Edward Snowden nominated for Nobel peace prize

Two Norwegian politicians say NSA whistleblower’s actions have led to a ‘more stable and peaceful world order’

Associated Press in Stavanger – theguardian.com,             Wednesday 29 January 2014

Edward Snowden

Edward Snowden will be one of scores of names being considered by the Nobel prize committee. Photograph: The Guardian/AFP/Getty Images

Two Norwegian politicians say they have jointly nominated the former National Security Agency contractor Edward Snowden for the 2014 Nobel peace prize.

The Socialist Left party politicians Baard Vegar Solhjell, a former environment minister, and Snorre Valen said  the public debate and policy changes in the wake of Snowden’s whistleblowing had “contributed to a more stable and peaceful world order”.

Being nominated means Snowden will be one of scores of names that the Nobel committee will consider for the prestigious award.

The five-member panel will not confirm who has been nominated but those who submit nominations sometimes make them public.

Nominators, including members of national parliaments and governments, university professors and previous laureates, must enter their submissions by 1 February.

The prize committee members can add their own candidates at their first meeting after that deadline.




12 People Who Should Not Have Won The Nobel Peace Prize

Rob Wile – October 10, 2013

[…]Carl von Ossietzky* (1935)

*Here is an instance when the right guy got the right award,  but the committee itself acted shamefully. Von Ossietzky, a  writer and pacifist, helped expose Germany’s secret rearmament in violation of  the Versailles treaty. Two members of the Nobel committee resigned over the  decision and Hitler had him arrested and shipped to a concentration camp.

Nobody (1948)

The rules of the Nobel Prize are kind of odd. There’s a provision for not  awarding the prize when no one meets its criteria, and as you’ll see as you read  through this post, they should probably be invoking it way more  frequently.

But 1948 was an instance when there was an obvious candidate who was somehow  ignored: That year, Mahatma Gandhi, who led India’s non-violent movement for  independence, was assassinated. He’d been nominated 12 times previously, but  shunned. Another Nobel rule says the recipient must be living, and the committee  did not see fit to make an exception in this case.

The committee has since bent over backward for the omission. In 2006, remarks attributed to the head of the committee basically  prove the argument of this post: “Gandhi could do without the Nobel  Peace Prize, whether Nobel committee can do without Gandhi is the  question.”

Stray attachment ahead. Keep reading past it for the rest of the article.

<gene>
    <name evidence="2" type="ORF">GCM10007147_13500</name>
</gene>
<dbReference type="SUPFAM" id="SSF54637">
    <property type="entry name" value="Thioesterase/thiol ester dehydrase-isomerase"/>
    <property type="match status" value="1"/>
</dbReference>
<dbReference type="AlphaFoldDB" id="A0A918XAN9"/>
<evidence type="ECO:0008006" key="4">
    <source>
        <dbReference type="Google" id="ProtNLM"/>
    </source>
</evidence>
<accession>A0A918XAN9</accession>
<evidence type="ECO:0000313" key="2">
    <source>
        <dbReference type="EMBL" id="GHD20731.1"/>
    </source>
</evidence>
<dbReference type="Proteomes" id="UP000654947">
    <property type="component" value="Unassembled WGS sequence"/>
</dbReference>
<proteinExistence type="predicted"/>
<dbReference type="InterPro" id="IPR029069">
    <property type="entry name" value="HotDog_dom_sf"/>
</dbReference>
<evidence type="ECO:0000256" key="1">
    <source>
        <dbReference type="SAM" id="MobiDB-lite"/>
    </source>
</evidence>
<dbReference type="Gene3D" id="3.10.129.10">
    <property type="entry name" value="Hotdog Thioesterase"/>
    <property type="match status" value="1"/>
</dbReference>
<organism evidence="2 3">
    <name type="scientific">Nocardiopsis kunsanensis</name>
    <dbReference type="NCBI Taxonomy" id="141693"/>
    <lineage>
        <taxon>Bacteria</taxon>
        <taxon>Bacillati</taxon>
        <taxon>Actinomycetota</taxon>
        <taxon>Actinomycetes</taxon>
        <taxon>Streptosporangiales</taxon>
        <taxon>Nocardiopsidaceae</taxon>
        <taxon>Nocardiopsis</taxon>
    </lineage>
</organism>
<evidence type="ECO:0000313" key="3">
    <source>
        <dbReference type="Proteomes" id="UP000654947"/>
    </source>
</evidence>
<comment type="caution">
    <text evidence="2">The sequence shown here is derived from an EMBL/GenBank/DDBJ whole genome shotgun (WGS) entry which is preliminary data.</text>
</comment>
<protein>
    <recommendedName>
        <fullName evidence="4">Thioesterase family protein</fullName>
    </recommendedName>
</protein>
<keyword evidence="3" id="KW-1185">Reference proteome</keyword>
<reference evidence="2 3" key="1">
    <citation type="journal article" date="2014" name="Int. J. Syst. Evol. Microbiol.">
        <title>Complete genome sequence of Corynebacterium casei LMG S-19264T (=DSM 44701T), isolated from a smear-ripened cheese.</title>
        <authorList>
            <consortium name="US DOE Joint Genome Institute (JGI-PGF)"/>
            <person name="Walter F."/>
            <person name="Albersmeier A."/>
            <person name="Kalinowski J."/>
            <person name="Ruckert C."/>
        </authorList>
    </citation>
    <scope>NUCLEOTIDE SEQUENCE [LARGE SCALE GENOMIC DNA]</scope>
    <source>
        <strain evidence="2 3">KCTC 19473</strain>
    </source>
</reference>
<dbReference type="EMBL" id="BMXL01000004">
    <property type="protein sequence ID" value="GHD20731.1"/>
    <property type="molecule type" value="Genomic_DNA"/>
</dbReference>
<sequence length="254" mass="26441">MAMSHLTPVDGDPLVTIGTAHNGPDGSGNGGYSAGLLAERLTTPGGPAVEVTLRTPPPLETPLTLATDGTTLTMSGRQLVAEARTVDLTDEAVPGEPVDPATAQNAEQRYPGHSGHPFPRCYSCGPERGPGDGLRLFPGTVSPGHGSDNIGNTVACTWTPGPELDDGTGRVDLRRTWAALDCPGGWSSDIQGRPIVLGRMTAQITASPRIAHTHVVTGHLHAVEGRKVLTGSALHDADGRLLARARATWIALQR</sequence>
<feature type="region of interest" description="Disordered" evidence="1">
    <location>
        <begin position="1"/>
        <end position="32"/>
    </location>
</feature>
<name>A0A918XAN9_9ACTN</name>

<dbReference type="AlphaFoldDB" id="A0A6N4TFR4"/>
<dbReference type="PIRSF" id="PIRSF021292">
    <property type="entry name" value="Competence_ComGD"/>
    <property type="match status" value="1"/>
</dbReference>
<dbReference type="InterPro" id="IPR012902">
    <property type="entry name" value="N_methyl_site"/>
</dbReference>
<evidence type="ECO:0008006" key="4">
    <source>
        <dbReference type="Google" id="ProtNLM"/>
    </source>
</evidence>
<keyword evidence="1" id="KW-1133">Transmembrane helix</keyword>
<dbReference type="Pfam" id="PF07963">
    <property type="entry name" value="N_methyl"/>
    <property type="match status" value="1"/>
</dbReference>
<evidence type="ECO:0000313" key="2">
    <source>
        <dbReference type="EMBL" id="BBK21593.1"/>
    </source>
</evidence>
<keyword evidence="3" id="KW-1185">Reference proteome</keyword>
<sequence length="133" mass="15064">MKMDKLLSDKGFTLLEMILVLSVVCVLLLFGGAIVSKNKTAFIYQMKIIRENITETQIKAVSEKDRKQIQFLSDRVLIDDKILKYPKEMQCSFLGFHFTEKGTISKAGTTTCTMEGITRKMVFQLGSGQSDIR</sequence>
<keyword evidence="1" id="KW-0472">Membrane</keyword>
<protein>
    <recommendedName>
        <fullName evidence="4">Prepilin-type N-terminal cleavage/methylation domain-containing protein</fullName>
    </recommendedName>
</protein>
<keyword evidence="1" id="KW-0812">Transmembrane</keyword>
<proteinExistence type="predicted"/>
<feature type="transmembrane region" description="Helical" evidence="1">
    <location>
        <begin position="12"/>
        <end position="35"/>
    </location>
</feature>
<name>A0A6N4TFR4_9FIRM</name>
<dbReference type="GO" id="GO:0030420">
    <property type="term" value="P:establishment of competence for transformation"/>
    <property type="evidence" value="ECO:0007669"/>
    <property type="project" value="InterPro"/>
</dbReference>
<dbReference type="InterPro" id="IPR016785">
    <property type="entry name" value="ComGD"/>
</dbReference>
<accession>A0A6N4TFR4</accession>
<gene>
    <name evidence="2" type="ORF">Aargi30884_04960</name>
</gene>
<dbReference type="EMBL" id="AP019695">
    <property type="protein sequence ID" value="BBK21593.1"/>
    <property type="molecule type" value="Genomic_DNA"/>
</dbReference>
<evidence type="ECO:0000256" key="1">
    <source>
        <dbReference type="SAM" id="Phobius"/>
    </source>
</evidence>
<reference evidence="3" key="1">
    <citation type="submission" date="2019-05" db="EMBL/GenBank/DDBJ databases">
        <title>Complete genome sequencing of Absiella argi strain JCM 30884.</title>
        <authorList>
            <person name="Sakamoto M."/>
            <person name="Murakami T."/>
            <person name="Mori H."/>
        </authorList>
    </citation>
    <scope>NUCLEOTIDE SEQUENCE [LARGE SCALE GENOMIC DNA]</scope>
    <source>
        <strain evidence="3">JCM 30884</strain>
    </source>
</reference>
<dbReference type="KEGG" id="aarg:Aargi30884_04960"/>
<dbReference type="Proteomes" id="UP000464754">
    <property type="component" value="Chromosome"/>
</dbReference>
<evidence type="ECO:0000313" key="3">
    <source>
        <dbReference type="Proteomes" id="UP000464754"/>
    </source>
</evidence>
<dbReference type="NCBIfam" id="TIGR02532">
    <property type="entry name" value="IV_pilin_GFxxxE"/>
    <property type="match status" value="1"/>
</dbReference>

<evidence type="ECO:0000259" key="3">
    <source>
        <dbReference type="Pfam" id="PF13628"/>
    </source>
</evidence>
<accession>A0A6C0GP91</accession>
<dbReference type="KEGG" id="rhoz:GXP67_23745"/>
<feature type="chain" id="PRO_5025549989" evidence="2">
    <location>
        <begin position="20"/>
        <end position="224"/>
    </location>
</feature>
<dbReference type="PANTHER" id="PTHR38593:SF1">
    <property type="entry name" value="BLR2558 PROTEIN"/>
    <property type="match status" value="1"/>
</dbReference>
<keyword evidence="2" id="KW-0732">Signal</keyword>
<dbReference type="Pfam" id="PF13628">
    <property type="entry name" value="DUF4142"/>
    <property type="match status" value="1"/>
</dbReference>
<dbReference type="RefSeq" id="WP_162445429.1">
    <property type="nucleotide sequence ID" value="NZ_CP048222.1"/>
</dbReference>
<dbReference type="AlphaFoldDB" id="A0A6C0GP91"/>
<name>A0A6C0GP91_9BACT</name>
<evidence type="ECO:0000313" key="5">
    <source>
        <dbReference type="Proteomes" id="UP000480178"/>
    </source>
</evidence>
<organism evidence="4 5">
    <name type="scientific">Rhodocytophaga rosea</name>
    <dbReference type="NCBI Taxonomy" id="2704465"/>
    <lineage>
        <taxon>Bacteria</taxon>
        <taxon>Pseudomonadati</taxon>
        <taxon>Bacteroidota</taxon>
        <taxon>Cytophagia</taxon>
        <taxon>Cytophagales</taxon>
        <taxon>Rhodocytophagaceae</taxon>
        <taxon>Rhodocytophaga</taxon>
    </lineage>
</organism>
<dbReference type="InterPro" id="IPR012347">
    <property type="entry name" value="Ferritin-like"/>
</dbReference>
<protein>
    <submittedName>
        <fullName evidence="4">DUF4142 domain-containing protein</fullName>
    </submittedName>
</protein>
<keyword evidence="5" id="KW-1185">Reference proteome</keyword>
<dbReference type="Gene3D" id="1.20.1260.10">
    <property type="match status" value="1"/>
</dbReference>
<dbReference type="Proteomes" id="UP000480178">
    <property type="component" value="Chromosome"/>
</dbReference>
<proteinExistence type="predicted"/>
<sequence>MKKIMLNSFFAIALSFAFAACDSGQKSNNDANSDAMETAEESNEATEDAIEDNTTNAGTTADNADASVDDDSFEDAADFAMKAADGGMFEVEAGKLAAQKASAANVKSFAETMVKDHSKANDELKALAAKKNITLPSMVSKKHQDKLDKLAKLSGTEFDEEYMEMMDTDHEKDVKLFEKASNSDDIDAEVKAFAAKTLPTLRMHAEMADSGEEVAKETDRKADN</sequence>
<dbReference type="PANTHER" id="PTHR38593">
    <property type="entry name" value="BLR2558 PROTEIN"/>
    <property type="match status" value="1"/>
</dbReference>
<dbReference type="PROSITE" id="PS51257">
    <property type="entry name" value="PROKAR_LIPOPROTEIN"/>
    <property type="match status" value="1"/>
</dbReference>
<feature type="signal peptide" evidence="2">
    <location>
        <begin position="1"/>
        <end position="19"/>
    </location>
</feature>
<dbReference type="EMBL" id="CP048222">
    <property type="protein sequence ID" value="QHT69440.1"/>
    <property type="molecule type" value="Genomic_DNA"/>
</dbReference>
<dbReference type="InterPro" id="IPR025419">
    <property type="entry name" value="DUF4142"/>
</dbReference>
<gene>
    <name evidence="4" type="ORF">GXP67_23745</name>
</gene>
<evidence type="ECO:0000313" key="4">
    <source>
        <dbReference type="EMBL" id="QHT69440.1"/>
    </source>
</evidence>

Henry Kissinger and Le Duc Tho** (1973)

The Paris Peace agreement had nominally set terms for an end to the Vietnam  War by initiating a ceasefire. And it’s true that American forces began leaving.  But earlier that year, the U.S.’ secret bombing campaign against  Cambodia, which killed hundreds of thousands of people and which Kissinger  spearheaded, had been  revealed.

**Le Duc Tho, Ho Chi Minh’s successor as Vietnam Communist Party head, at  least had the sense to decline accepting the prize.

Yasser Arafat, Shimon Peres and Yitzakh Rabin (1994)

Another example of the prize’s shortsightedness. The Oslo accords seemed like  a good idea at the time, but they merely proved another temporary  stopgap in what remains the world’s longest-running conflict.

Kofi Annan and the United Nations (2001)

If the U.N. seems particularly feckless today, one can make an argument that  Annan expedited its decline in relevancy when he was investigated in 2004 for improperly steering Iraq arms-for-food program contracts to his  son. Although he was technically cleared, it still “indicated that  Annan may have initially misled investigators about contacts he had with senior  executives at his son’s company before they won a U.N. contract,” according to the Washington Post.

And it’s now difficult not to wince at the citation itself, which recognizes Annan and the U.N. itself for “work for a  better organized and more peaceful world.”

Wangari Muta Maathai (2004)

Maathai was a lifelong democracy and environmental activist who helped  advance political rights  and sustainable development in Kenya and East  Africa. Yet she maintained odd views about the origins of HIV:

“Like many others I wonder about the theories on  the origin, nature and behaviour of the virus. I understand that there is  consensus among scientists and researchers internationally that the evolutionary  origin most likely was in Africa even though there is no final evidence. I am  sure that the scientists will continue their search for concluding evidence so  that the view, which continues to be quite widespread that the tragedy could  have been caused by biological experiments that failed terribly in a laboratory  somewhere, can be put to rest.”

Barack Obama (2009)

Obama himself suggested  he was undeserving of the award, and it seems like another example of a year  when the committee should have just punted….

Read more:  http://www.businessinsider.com/12-worst-nobel-peace-prize-winners-2013-10#ixzz2ro9OWQaY


I’m not so sure it’s an honor anymore. Obama the drone and global pro-baby killer getting one should taint it forever.

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